They were in Hadley Joy Morris-Whitfield’s apartment on the third floor of Meadow Lakes Retirement Community.
Robinson Leary was poised behind the ironing board, iron in hand, brilliant patterned fabric flat on the board.
Marge Aaron was at the table, carefully folding hems in to what she hoped would turn out to be a face mask with a daisy pattern. The daisy pattern was safe. The outcome of the mask was what worried her.
Hadley was seated behind a sewing machine.
Mary Rose McGill was behind another sewing machine.
“I don’t mind getting old,” Robbie said as she pressed her fabric, “but my body is taking it badly.”
“I know,” Marge said. “I look in the mirror every morning and say, ‘Well, that can’t be accurate.’”
“I just miss the 90’s,” Mary Rose added. “That was when white bread was good for you and no one had ever heard of kale.”
They were making masks.
“We’re going to be wearing masks for awhile,” Hadley announced the day before. “Let’s go to Mangelsen’s, get some fabric and design our own.”
Mary Rose had her own sewing machine and she had borrowed a second from a friend on the second floor.
Mary Rose was an expert seamstress.
Hadley had trouble finding the needle.
“Marge,” Mary Rose said. “You have to make the hem rally tiny. Like this.” She flattened the daisies, rolled up a tiny hem, and it flew into shape beneath her needle. “And the elastic goes inside the side hem, not on the outside.”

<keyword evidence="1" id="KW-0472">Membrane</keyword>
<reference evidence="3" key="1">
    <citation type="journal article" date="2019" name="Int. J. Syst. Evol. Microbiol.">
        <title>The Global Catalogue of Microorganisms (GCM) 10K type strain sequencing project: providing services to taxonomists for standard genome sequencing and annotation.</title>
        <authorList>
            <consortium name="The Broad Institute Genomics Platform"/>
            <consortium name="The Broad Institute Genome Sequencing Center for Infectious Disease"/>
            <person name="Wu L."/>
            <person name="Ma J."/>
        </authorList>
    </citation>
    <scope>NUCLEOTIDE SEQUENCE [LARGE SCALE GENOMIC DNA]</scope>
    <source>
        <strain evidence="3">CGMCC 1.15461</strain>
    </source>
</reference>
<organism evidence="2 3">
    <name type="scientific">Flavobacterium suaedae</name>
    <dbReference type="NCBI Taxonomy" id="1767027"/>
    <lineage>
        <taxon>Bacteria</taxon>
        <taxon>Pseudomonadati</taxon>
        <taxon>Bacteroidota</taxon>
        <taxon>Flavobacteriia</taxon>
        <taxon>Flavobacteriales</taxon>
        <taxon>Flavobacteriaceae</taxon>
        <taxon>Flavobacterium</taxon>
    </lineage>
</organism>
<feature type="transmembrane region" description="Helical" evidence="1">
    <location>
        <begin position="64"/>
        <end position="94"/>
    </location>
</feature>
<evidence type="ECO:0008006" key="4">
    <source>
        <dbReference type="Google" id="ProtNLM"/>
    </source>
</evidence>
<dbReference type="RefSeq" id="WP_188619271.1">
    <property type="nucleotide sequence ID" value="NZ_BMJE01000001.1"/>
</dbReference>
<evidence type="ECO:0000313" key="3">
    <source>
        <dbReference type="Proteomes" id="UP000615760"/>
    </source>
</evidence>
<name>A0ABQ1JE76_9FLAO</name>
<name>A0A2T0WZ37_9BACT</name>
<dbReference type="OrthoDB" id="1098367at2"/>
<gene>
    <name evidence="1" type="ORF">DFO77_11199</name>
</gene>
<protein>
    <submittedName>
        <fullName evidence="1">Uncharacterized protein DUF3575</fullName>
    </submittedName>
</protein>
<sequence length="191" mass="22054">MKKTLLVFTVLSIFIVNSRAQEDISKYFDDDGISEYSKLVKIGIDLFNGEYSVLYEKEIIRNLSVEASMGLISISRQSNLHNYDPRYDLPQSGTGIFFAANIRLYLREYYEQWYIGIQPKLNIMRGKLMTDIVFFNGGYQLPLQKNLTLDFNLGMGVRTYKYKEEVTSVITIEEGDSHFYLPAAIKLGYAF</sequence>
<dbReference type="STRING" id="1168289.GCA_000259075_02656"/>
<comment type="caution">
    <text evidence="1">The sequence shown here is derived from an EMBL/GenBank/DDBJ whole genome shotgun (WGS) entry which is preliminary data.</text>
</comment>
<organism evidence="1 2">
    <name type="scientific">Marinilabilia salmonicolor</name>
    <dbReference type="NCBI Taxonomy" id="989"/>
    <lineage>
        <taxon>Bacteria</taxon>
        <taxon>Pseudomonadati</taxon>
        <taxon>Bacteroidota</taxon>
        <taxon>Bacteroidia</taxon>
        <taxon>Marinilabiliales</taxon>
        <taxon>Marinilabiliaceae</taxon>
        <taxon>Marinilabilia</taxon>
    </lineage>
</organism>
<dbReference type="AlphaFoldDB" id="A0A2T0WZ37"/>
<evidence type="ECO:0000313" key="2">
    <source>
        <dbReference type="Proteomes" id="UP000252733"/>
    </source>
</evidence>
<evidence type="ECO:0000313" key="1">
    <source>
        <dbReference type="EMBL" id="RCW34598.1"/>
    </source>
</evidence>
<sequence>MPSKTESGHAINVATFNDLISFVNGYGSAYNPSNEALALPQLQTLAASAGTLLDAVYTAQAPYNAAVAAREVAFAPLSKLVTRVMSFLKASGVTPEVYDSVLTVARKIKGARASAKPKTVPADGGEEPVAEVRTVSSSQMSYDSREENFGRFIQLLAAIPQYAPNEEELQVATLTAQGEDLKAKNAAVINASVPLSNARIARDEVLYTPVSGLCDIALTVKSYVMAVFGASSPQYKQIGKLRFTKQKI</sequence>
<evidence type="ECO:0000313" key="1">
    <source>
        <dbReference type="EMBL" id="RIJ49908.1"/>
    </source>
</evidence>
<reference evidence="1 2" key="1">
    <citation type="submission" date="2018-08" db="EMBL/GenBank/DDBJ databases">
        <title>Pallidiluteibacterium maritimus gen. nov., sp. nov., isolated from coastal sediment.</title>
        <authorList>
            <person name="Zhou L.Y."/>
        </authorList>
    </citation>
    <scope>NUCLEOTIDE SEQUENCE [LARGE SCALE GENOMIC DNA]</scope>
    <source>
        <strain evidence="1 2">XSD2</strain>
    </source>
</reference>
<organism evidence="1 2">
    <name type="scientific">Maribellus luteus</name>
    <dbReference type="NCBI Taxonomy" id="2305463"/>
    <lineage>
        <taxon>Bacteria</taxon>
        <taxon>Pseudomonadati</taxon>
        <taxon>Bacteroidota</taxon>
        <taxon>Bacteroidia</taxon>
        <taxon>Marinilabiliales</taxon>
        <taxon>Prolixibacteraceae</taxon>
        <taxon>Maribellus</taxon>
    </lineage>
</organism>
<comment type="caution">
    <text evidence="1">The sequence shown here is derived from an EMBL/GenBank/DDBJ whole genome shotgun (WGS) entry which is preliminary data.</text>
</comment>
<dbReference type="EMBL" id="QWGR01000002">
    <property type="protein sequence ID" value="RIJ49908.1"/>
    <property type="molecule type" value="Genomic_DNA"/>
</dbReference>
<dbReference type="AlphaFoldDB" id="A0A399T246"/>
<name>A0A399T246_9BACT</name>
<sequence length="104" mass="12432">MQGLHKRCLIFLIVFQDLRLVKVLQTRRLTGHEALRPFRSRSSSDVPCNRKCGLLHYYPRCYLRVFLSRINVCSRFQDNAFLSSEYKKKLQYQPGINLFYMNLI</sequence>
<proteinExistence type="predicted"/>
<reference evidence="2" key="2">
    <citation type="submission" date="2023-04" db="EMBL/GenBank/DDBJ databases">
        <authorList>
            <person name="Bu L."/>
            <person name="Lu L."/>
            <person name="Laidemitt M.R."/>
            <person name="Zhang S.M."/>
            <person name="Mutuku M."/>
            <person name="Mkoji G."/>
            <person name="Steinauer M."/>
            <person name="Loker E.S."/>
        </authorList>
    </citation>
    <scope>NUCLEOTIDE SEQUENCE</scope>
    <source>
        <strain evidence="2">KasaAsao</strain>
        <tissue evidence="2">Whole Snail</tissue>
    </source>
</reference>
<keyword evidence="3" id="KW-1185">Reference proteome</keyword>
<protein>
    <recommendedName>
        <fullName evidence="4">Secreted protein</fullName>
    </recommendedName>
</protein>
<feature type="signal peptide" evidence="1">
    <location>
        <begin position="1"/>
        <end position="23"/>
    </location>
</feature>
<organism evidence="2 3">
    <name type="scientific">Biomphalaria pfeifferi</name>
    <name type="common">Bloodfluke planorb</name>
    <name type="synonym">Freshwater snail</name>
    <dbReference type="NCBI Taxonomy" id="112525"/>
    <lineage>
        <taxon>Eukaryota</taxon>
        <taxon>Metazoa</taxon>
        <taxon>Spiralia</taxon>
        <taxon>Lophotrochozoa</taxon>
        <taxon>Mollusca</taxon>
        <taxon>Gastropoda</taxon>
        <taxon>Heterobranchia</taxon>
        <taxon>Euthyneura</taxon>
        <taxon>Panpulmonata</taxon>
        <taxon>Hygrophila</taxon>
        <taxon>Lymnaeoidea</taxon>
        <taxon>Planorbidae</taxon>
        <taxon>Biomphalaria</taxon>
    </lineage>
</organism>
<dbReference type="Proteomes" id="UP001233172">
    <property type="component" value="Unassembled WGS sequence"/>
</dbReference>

In less than five minutes, the mask was done.
“I’m a cop,” Marge replied as way of an explanation.
“I think wine would help this situation,” Hadley suggested.
“It’s 10 a.m.!” Mary Rose said.
“I think a Bloody Mary Morning would help this situation,” Hadley replied.
“I think a glass of wine at your lips makes a fine social distancing mask,” Robbie joked.
“A bottle of wine in one hand and a glass of wine in the other keeps you safe,” Hadley added.
“You can’t touch your face.”
Mary Rose had finished three masks.
Hadley was going to conquer the Minnie Mouse pattern in front of her. A soft whirring sound came from her machine.
“This isn’t so hard,” she said as she pulled the fabric through.
There was silence.
She lifted the mask.
“What happened?” she asked.
“You sewed it to your sleeve,” Mary Rose said.
“Well, I don’t see well,” Hadley said.
“That’s an excuse,” Mary Rose answered.
“True,” Marge put in. “When we were exercising the other day you begged us not to hurt you again.”
“And you had only done one sit-up,” Robbie said. “One sit-up!”
Hadley raised her arm and the Minnie Mouse mask hung gracefully from her sleeve.
Mary Rose got up, came around her machine to Hadley and snipped the mask from her sleeve, brandishing her scissors like a pro.
She looked at the mask.
“We got a really thick elastic,” she said. “I have an idea. You three talk to each other and leave me alone.”
She limped back to her machine, bent a little.
“SHIT!” Hadley and Robbie said together.
“Shoulders back, Head high, I’s straight ahead and Tummy tucked in,” Marge finished.
It was on purpose,” Mary Rose told them. “I was imitating and old lady.”